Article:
A hillside fortress burns “zealously, sending up rolling shafts of black smoke veined at their root with fire and moaning like the mouth of a cave.” An invalid Northerner, “white as a fish belly,” is dragged from his hiding place and “slashed open like a gushing sack of wine.” On a rare break from the riotous action, Zelikman comes to rest on a “carpet that smelled like rutting sheep, in the cramped gloom of a circular dog tent constructed, as far as he could tell, from equal quantities of rancid felt, dung smoke and the acrid shadow cast by a naphtha lamp.”
Review by Susann Chokal in the New York Times, Octobe 28, 2007
I listened to this short novel on my trip to Provo and back this weekend and really enjoyed it. I decided to use someone else's review because it's a hard book for me to describe and I had no idea how to spell anyone's name. There is a lot going on this adventure and the two 10-century conmen are right in the middle of it all. Amran and Zelikman are fantastic characters and made me laugh several times. It was a fun book to listen to, especially with the author's afterword describing why he wrote an adventure story involving Jews when adventure is not a big part of his real life.
Monday, September 07, 2009
Friday, September 04, 2009
Thursday, September 03, 2009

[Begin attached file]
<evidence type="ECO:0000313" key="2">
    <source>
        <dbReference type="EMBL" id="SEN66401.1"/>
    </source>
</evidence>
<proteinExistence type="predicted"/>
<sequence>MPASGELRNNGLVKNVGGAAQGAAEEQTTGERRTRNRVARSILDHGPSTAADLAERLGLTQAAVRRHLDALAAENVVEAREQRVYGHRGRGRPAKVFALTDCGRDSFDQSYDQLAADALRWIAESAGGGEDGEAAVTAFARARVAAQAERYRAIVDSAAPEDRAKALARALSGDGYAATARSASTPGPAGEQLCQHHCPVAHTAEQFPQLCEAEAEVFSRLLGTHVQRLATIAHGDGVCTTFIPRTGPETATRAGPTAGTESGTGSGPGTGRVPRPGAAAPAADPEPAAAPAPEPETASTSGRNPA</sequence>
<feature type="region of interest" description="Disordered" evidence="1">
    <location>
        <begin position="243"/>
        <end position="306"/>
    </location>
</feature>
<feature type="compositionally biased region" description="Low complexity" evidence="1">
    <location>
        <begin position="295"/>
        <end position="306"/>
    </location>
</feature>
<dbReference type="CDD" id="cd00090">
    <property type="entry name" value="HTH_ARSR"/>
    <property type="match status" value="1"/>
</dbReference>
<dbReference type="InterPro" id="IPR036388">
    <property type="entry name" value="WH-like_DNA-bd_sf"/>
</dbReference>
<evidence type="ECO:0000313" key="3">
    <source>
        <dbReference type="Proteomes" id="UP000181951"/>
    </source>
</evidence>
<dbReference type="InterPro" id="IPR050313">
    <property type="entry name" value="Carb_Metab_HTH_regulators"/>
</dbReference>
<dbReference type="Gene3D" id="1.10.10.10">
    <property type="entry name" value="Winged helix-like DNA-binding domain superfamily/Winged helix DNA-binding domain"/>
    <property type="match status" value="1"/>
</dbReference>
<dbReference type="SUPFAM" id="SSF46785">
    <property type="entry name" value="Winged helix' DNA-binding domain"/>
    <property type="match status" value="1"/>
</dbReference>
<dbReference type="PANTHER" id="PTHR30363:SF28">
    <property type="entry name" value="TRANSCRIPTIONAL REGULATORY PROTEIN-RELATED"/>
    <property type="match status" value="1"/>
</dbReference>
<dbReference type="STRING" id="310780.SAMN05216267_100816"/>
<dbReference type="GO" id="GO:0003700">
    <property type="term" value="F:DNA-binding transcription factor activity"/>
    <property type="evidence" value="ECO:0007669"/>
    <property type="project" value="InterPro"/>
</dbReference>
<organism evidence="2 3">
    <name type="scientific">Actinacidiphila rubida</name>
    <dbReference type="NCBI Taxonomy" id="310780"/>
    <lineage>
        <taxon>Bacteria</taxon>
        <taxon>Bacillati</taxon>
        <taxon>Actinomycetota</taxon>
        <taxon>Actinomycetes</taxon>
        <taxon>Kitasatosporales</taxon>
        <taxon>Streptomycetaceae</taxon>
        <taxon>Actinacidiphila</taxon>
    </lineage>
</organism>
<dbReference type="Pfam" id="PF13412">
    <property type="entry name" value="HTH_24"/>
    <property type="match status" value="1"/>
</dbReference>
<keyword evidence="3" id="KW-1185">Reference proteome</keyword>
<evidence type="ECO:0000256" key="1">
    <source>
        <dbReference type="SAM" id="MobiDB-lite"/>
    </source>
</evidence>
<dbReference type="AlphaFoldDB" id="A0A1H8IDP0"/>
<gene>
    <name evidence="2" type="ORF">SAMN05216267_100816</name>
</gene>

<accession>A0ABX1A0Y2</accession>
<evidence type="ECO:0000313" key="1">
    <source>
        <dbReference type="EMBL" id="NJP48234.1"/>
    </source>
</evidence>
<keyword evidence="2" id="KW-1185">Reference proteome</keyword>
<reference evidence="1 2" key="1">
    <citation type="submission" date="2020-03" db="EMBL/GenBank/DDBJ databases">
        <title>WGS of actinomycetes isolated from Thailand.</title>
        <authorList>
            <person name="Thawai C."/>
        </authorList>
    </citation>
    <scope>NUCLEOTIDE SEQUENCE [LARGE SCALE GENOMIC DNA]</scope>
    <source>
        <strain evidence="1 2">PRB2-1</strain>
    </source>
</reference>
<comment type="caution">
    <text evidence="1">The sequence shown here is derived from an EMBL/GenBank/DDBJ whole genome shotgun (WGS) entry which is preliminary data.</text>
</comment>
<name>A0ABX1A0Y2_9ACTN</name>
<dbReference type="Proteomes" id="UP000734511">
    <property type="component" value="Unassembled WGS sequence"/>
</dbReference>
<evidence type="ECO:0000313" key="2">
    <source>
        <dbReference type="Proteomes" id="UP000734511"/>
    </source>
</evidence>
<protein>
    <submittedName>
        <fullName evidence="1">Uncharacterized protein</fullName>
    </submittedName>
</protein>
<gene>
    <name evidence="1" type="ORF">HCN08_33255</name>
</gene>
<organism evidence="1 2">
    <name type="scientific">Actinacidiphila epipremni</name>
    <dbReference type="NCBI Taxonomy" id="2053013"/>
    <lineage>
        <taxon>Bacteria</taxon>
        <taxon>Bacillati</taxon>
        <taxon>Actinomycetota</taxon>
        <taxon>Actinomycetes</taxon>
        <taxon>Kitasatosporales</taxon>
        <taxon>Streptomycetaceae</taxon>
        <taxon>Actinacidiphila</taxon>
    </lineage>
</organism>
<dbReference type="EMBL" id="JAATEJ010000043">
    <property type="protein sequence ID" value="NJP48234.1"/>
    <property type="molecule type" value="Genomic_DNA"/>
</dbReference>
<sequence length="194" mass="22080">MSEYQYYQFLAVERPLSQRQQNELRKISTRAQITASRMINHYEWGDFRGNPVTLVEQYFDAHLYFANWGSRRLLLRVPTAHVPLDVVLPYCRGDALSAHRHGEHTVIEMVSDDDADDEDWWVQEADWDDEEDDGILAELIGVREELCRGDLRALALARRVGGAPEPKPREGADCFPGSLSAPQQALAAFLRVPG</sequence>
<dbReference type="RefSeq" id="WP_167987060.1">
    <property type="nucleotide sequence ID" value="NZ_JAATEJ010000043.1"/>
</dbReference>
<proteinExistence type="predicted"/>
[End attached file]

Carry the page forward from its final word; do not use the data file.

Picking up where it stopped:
Many of you have seen the movie that was based on this book, orginally named Rocket Boys. I loved the movie and usually don't like to read books tied to movies because I'm usually disappointed. October Sky proved to be a wonderful exception. First of all, the movie and the book are quite similar with just a few less important things left out of the movie like Homer, Jr's (Sonny) crushes and romances. I don't remember the hostility between Sonny and his brother, Jim. I don't remember a number of things and I think I'll just watch the movie again. (I love Jake Gyllenhall). First and foremost, this is a story about following your dream. "Sometimes one dream is enough to light up the whole sky." I really appreciated how following their dream with the support they received changed the lives of these five boys, all of whom went on to graduate from college. (A rarity in this corner of West Virginia in the 1950's) But you also learn about the different types of love and caring that exist: within a family, within a group of friends, between students and teacher; within a community. The support that Sonny and his friends received from the hard-pressed mining community was phenomenal. Another think I missed in the movie was the love that Sonny had for his home. This book doesn't sugar coat the remoteness of Sonny's town or the fact that it revolves around the coal mine; but it also paints a beautiful picture of the West Virginia mountains. I've driven through West Virginia and found it fascinating but can't imagine those kids traveling on a bus in the middle of winter up and down three or four mountains and around sharp curves with abrupt drops into gaping chasms. The book also gave me a glimpse into what the U.S. was like during this Cold War era with the Russians reaching space first. Hickam didn't sugar coat the difficulties of his community or within his own family and certainly was more than fair concerning his own shortcomings. But he told a gripping and heart warming story that I think anyone would enjoy.